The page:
“Having reached the pinnacle, if it had felt like I could recreate that over again, then I think it would’ve been difficult to stop,” Ansari sighs.
“Having had a difficult experience, the prospect of trying to replicate that for another ten years wasn’t enough to keep me going.”
Ansari isn’t alone in questioning of his future having reached the apogee of his sport. Jonny Wilkinson spent the moments on the field after winning the 2003 World Cup wondering what was next; in 2011, England’s Test team reached the top of the World Rankings, but relinquished their title less than a year later after struggling to progress from their success.
A sportsman’s journey to international recognition is seldom simple, but Ansari’s was bedaubed with misfortune. He received his first call-up to the Test squad in 2015, after a successful season, taking 44 wickets and scoring over 700 runs for Surrey.
The day his selection was announced, during a County Championship game in Lancashire, Ansari dislocated his thumb fielding at gully and was ruled out of England’s tour to the UAE, as well as Surrey’s One Day Cup final later that week at Lords.
The following season, Ansari struggled to regain the form which had led to his international call-up the year before. Despite his woes in 2016, England still recognised his achievements – selecting the spinner for the tour of Bangladesh and India.
After England won a thrilling first Test in Bangladesh, Ansari was picked for the next game in Dhaka. Though his team were outplayed, Ansari shone, and but for England’s characteristic fielding woes he would have ended up with five wickets on Test debut. It would have been some start to his career in the toughest arena of the game. “I think if you take five wickets on debut, you give yourself a lot of confidence and a lot of leeway. Because I went into the second game with two wickets under my belt instead of five, I was significantly less confident.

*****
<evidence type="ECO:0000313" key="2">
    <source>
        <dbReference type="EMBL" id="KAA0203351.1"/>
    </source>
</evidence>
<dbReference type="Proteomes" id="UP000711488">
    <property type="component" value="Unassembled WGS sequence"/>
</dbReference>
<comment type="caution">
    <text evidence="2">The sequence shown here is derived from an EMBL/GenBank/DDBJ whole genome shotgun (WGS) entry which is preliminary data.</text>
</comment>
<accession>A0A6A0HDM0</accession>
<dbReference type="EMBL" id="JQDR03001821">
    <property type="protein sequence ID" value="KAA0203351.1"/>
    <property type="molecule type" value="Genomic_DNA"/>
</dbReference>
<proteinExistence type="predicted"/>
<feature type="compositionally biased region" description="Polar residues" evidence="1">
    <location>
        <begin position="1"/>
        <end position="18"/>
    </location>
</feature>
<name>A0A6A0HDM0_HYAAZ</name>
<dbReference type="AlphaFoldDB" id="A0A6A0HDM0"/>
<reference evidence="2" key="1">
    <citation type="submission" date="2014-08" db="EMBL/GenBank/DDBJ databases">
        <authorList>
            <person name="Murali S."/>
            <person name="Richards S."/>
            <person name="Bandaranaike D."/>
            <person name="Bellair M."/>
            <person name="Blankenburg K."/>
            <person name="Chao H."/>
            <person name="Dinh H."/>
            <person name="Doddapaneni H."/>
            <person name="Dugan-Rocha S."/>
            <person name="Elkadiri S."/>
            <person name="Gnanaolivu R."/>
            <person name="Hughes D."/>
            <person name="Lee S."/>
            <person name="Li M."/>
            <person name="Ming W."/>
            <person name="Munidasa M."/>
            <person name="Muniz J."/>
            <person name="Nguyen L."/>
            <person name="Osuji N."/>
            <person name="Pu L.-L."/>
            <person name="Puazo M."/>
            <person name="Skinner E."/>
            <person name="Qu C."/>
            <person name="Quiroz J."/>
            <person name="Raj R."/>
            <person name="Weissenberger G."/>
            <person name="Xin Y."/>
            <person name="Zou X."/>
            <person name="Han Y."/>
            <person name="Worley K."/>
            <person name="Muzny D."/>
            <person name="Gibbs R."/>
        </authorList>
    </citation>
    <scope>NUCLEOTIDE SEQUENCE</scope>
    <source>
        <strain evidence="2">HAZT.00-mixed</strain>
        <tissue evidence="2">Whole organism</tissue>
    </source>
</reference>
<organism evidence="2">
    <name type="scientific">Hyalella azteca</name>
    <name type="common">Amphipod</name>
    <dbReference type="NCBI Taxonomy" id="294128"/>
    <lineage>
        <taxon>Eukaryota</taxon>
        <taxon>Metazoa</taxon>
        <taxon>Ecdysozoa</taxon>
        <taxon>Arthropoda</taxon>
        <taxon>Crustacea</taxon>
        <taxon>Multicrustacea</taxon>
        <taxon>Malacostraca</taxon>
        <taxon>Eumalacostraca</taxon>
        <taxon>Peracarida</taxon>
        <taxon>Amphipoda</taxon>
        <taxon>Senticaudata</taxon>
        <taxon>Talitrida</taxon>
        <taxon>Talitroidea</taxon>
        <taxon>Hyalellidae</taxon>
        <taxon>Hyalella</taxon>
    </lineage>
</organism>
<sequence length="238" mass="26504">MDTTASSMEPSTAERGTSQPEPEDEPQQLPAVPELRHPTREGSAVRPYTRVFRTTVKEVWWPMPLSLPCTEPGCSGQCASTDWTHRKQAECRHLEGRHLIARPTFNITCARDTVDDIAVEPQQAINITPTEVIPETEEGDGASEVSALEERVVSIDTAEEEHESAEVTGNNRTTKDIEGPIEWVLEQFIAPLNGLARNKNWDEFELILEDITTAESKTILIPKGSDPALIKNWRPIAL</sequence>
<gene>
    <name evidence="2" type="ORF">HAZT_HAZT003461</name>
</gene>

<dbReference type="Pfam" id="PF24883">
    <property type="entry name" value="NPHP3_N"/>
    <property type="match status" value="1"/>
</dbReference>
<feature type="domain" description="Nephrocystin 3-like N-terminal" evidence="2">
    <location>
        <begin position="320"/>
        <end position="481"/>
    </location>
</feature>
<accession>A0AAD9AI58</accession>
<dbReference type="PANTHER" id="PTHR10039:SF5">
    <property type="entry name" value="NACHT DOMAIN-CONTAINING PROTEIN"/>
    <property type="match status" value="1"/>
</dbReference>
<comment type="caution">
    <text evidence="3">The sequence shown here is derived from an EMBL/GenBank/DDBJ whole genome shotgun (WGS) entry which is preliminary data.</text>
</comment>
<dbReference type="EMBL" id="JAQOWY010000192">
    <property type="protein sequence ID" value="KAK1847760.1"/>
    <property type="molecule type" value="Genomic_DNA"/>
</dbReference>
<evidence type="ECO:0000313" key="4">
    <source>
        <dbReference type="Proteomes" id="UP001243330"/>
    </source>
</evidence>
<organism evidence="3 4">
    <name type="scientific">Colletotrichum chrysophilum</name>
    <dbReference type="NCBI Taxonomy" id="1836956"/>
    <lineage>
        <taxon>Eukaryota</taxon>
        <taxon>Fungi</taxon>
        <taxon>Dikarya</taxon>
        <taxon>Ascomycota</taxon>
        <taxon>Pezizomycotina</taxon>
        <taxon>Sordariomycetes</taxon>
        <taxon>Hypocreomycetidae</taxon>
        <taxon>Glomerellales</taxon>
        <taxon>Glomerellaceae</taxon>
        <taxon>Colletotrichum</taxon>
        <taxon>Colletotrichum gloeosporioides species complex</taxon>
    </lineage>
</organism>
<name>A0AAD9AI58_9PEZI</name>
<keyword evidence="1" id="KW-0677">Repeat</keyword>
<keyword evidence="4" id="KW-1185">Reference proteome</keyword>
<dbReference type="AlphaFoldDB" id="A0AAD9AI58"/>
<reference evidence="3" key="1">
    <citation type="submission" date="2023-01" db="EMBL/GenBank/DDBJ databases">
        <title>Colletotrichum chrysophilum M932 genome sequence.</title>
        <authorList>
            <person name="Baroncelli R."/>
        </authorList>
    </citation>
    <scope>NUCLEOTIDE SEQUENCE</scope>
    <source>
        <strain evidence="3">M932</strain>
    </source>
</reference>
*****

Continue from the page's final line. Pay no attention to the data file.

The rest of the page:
“I think that it made a big difference, but equally who knows. I could’ve taken all those wickets and performed exactly the same in the next two Test matches; I could’ve injured myself again and that would’ve been that.”
As it happened, Ansari would play only two more games for England, before picking up a back injury which forced him to fly home early.
After returning from India, Ansari trained with Surrey and threw himself into pre-season with typical tenacity, but ultimately found his sporting ambition had waned and retired from cricket. “It happened very quickly. When I came back from the trip to India and Bangladesh my mindset was that I really wanted to be a part of the Surrey team.
“I’d been there for seven years and I’d enjoyed a lot of that. I wasn’t picked for the first Championship game of the season. I was picked for the second one but I really struggled. I just didn’t enjoy being out there on the field, and I really questioned why I was still doing this having played for England, and [I] wanted to do other things.
“It turned very quickly within the space of a couple of weeks. I had conversations with friends and family and I made the decision.”